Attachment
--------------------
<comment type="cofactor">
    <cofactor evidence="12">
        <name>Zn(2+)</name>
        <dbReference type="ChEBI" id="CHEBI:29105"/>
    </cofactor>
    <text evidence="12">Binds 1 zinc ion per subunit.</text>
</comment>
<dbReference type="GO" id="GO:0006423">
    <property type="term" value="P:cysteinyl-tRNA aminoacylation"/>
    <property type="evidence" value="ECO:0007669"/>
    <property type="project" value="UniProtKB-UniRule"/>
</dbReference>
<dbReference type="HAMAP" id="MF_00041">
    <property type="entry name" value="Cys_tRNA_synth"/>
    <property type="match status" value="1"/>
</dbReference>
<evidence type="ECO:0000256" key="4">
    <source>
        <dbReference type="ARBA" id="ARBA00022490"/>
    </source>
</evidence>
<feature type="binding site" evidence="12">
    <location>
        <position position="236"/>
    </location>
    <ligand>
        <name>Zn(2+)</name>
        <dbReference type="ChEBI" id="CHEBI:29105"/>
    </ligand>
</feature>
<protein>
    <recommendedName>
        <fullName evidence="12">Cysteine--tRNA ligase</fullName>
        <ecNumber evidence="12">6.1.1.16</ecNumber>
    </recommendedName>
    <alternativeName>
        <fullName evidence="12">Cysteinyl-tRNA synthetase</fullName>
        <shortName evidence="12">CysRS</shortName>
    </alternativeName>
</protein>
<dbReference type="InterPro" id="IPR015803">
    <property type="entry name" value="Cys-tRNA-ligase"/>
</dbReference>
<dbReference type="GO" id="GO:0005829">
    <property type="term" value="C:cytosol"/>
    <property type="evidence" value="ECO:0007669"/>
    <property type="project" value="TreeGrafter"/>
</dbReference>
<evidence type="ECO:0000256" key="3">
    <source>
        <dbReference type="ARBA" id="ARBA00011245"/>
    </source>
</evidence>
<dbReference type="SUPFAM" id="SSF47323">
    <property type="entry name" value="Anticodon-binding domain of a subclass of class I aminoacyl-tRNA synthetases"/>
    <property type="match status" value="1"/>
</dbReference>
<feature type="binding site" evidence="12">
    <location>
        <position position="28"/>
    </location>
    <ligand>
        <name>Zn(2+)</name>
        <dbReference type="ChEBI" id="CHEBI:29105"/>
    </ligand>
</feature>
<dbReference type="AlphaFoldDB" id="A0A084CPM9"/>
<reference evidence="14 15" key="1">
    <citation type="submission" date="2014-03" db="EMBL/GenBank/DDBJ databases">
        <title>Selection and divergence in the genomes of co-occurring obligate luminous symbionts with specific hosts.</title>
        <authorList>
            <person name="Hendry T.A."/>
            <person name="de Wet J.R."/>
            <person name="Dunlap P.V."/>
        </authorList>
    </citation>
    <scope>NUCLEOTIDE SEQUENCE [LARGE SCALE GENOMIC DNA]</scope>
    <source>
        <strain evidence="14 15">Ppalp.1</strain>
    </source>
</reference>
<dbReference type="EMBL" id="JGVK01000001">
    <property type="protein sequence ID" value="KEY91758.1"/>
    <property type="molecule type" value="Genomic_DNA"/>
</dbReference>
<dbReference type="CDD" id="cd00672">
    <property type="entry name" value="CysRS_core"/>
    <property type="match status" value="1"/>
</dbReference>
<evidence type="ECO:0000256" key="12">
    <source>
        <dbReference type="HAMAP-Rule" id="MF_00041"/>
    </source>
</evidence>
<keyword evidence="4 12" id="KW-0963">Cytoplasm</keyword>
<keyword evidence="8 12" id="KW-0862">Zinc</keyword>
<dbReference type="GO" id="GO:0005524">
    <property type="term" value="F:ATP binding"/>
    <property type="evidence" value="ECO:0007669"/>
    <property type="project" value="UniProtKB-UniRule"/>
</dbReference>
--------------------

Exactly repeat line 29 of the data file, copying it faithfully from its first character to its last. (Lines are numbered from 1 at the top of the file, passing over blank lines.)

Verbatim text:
    </ligand>